Yantai (Chine): White Liquor from Han Dynasty Discovered

Chinese Institute of Archaeology

Source - http://www.kaogu.cn/en/detail.asp?ProductID=4237

On March 2013, in co-operation with fundamental construction and authorized by the State Administration of Cultural Heritage (SACH), Yantai Museum has organized an archaeological team and excavated, as a means of rescue, a series of burials in the area. On May 16th, while cleaning tomb no.73, the archaeologists found liquid material in a pottery pot buried there. They protected it immediately and sampled it for examination. It has been confirmed to be light-fragranced “baijiu” (white liquor).  

Tomb no.73 is an earthen shaft tomb, lying from east to west; it was multiple-burials tomb with tomb no.72, together they are two pits occupied by a couple. The tomb is 3.1-meter long (east-west), 2.4-meter wide (south-north), and 3.6-meter deep. There found an artificial ledge (ercengtai) in the tomb. Both human remains and funerary utensile have been decayed, but judging from the trace, the tomb only contains one coffin and one outer-coffin. Burial artifacts include bronze wares, iron wares and pottery wares. Bronze artifact is “daigou”(belt buckle), iron is knife; both are buried inside the coffin chamber. All the pottery wares were buried in the northern part of the outer-coffin chamber, lying from east to west. Among them, the pottery pots in the east end are laid one on top of another.


Having been excavated for a few days, most filling earth in the tomb has been already cleared; thus the archaeologists have started clearing the chambers for coffin and outer-coffin. After clearing a few pottery shards, they came across underneath another pot an intact pottery pot, which is half-filled with water-like liquid. The liquid are so clear and pure that they can even see tiny pottery shards in the bottom. Based on the environment of the surrounding area, the chambers should be relatively dry inside; and, no liquid or trance of liquid has been found in the neighboring pot to the east, neither the intact one to the west. Thus the liquid probably has been purposely put there by men.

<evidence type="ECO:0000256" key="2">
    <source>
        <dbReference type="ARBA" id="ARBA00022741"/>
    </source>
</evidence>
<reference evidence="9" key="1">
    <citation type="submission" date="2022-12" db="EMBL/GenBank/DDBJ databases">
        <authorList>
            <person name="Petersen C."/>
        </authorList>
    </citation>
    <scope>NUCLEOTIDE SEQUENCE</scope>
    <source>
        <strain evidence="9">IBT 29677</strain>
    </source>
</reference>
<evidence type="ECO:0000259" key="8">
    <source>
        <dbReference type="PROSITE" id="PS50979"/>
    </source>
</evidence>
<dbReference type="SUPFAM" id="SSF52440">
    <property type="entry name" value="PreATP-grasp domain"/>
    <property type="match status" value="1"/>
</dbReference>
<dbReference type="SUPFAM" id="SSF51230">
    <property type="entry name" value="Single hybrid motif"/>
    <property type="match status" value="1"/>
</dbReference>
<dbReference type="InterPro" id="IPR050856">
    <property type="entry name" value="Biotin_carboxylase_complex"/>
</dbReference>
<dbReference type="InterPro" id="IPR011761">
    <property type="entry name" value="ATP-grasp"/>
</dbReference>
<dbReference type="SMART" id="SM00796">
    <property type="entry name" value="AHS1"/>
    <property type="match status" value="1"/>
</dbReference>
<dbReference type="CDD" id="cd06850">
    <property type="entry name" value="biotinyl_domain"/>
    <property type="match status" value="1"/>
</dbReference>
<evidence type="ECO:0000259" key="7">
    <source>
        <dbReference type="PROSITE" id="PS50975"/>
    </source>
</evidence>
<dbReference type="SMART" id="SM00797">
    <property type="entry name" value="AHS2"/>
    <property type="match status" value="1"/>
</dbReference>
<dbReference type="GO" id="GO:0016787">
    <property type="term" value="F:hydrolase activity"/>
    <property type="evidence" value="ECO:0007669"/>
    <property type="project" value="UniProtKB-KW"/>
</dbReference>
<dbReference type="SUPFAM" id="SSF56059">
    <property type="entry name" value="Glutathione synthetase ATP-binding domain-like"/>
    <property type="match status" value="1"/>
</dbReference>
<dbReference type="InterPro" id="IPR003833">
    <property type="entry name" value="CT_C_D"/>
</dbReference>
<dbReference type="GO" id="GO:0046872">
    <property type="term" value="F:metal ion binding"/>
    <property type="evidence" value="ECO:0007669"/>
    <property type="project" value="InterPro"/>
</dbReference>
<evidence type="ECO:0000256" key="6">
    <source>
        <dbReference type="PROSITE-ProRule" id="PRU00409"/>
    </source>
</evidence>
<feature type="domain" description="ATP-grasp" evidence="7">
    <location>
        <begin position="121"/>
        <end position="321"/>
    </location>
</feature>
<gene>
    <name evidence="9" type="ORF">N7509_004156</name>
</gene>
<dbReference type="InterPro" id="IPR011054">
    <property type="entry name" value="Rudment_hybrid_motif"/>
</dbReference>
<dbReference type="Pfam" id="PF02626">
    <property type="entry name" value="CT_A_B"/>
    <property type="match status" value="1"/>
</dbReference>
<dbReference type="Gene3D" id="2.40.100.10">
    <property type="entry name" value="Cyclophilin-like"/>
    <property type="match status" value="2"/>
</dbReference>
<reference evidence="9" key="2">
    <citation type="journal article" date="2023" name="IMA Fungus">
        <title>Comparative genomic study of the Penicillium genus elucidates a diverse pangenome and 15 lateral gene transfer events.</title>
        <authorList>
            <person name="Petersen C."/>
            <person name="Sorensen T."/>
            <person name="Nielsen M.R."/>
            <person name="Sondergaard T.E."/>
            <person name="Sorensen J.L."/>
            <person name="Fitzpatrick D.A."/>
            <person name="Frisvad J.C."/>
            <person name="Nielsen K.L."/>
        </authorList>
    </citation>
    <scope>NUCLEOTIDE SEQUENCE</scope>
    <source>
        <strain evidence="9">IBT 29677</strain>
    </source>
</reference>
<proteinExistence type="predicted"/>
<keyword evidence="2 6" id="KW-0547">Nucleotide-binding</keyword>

On May 24th, China National Wine and Spirits Testing Authority (in Yantai) has published the examination result: Methanol (CH3OH): 9mg/L, Ethanol (CH3CH2OH): 34mg/L, and Ethyl Acetate (CH3COOCH2CH3): 52mg/L.

According to the report, the water-like liquid found in the burial pot in tomb no.73 is light-fragranced liquor, but only contains a rather low level of ethanol.

Based on the structure, form and burial artifacts in tomb no.73 as well as in other tombs, the burial sites are dated to west Han period.

In the past, Archaeological excavations in Hebei, Shaanxi and other provinces have also unearthed liquor of the above-said period. But it was all contained in bronze ware, so the liquor has been mixed with bronze rusts and become quite turbid. This time, however, the liquor was contained by pottery ware, so it remains pure and clear. It is extremely hard, taking into consideration that pottery wares are highly fragile, that the liquor has been preserved up to today. Although it contains only a limited percentage of alcohol, it proves to be an essential material evidence for studying liquor-making techniques and culture in ancient China.      (Translator: Su Minjie)